“The GAO report confirmed a lot of our suspicions, primarily that ED has not been overseeing colleges’ use of OPMs at all up to this point,” said Dr. Stephanie Hall, senior fellow at The Century Foundation, a left-leaning think tank that has been critical of OPM arrangements. “It’s wonderful to see our suspicions confirmed because it means that we can take the next step to get some corrective action taken in protecting students as well as higher education institutions as public goods.”
There also remains no federal requirement for colleges to clearly disclose to prospective or current students that they are working with an OPM. To advocates like Dimino and Hall, students should know if a bulk of their tuition dollars go to an OPM, not the university.
But Trace Urdan, managing director of Tyton Partners, an investment banking and strategy consulting firm that works with the education technology industry, stressed that many of the OPMs have been above board.
“It was a pretty mild finding given how long the team worked on it,” said Urdan of the report, which took over a year to complete. “Listen, if they had found any smoke, we would be reading it.”
The GAO report issued two recommendations to ED, which the department accepted. One asks the Secretary of Education to provide clearer instructions to help auditors “better identify and assess potential incentive compensation ban violations when a college contracts with an OPM.” In particular, the report stated that auditors should have detailed instructions to specifically ask colleges about their OPM contracts.
The GAO report’s second recommendation focused on colleges. It stated that the Secretary of Education should “provide additional instructions to colleges regarding the information they must provide about their OPM arrangements during compliance audits and program reviews.”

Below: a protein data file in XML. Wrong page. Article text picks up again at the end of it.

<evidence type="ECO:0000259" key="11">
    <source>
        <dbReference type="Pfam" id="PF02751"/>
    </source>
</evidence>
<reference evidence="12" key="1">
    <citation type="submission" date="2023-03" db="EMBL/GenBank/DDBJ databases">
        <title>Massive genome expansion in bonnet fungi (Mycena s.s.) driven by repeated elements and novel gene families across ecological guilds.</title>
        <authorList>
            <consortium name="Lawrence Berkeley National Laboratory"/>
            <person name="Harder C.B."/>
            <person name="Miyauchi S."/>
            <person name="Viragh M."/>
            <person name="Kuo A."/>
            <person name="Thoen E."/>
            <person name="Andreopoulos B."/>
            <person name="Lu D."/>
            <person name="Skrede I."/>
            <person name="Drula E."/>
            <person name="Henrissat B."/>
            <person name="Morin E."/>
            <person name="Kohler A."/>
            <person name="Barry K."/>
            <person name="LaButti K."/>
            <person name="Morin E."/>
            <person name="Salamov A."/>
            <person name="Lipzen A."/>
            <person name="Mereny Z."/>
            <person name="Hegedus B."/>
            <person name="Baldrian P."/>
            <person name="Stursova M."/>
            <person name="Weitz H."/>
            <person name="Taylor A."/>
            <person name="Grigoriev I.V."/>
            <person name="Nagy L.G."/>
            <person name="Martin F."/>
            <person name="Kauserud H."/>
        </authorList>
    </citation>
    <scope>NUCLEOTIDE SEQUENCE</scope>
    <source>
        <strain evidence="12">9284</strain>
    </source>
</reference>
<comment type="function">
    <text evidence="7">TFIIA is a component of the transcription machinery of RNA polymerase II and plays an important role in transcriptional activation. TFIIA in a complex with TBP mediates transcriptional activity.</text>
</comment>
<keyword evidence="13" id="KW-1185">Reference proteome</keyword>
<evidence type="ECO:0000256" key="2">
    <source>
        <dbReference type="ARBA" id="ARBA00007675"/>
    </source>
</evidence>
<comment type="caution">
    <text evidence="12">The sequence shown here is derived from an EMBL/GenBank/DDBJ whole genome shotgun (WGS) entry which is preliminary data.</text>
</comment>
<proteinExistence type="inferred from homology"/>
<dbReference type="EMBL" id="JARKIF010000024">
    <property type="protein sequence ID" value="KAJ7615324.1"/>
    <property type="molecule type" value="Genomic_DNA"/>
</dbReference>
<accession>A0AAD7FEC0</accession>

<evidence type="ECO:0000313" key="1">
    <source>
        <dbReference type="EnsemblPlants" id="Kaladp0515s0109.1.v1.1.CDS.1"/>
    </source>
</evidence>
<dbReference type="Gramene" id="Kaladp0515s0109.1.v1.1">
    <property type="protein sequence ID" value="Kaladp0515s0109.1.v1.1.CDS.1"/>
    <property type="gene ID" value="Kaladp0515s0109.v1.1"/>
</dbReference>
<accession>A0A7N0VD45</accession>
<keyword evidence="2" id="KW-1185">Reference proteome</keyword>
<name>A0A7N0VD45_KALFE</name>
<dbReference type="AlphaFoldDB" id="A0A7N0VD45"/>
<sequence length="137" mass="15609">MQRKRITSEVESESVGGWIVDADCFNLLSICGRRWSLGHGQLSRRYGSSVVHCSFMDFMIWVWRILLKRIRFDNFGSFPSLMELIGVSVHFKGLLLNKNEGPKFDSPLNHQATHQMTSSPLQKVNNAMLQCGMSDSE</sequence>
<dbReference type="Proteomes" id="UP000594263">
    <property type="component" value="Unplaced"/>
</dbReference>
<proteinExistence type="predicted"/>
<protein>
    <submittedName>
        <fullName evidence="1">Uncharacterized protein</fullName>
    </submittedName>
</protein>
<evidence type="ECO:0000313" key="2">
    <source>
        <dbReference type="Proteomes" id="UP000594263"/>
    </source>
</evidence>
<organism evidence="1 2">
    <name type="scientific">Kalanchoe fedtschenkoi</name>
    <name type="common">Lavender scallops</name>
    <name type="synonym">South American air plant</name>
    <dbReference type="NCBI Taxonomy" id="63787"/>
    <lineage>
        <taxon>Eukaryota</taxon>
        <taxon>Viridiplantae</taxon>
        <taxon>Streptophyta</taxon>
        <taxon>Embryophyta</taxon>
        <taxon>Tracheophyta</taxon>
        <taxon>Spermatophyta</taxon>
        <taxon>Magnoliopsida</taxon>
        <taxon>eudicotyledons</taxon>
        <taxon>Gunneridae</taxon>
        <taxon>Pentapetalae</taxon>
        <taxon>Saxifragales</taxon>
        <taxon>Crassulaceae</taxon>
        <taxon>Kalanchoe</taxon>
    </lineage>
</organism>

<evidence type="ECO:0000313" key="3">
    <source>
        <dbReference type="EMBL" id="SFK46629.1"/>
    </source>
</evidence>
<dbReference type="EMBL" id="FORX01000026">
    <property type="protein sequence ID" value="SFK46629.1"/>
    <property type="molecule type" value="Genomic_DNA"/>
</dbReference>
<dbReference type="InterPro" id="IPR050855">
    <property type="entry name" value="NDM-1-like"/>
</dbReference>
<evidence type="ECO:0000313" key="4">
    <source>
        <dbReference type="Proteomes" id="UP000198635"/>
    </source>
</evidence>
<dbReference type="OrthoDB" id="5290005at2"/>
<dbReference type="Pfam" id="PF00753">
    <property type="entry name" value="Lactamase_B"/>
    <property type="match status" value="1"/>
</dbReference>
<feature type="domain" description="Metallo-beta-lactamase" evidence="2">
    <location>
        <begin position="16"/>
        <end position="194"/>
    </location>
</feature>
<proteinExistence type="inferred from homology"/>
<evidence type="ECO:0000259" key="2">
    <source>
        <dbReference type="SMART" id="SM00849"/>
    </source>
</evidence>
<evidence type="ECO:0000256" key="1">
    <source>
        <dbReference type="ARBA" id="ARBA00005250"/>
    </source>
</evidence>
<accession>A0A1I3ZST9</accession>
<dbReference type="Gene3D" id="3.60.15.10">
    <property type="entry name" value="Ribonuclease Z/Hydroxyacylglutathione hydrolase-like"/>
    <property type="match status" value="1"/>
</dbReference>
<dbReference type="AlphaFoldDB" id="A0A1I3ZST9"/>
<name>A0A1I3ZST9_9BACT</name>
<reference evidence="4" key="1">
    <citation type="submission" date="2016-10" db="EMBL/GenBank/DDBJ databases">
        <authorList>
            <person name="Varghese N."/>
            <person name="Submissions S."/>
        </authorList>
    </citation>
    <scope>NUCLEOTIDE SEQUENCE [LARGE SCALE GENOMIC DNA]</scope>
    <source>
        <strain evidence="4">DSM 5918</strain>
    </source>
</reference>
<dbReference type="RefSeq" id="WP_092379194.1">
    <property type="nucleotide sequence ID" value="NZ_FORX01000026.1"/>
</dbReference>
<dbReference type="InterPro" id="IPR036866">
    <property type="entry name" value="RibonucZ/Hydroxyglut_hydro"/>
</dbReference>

The recommendation also said that colleges should get clearer instructions that explain how they are responsible for “both identifying all OPM contracts that include recruiting, and then providing auditors and Education’s program review staff with copies of these contracts and information on how covered OPM staff are compensated.”
Several OPMs released statements agreeing with the GAO report.
“Pearson supports efforts to enhance transparency and ensure quality and accountability in online higher education and we respect the work of the GAO,” said a spokesperson at Pearson, one of the largest OPMs. “We look forward to working with stakeholders and helping inform any policy considerations coming out of the report.”
As for what comes next, Hill said that he will be keeping a close eye on ED in the months to come—and suggests others in higher education do so, too.
“Don’t think the story is over,” said Hill. “The GAO report is like the opening bell. Now you’re going to see the actual changes in oversight and regulation from the federal government. What we don’t know is: are they going to mostly keep the Dear Colleague letter intact and tighten up the definitions? Or there could be big changes to the letter and to revenue-sharing. If you’re a school, things are only just starting. You will need to watch this.”
Rebecca Kelliher can be reached at [email protected]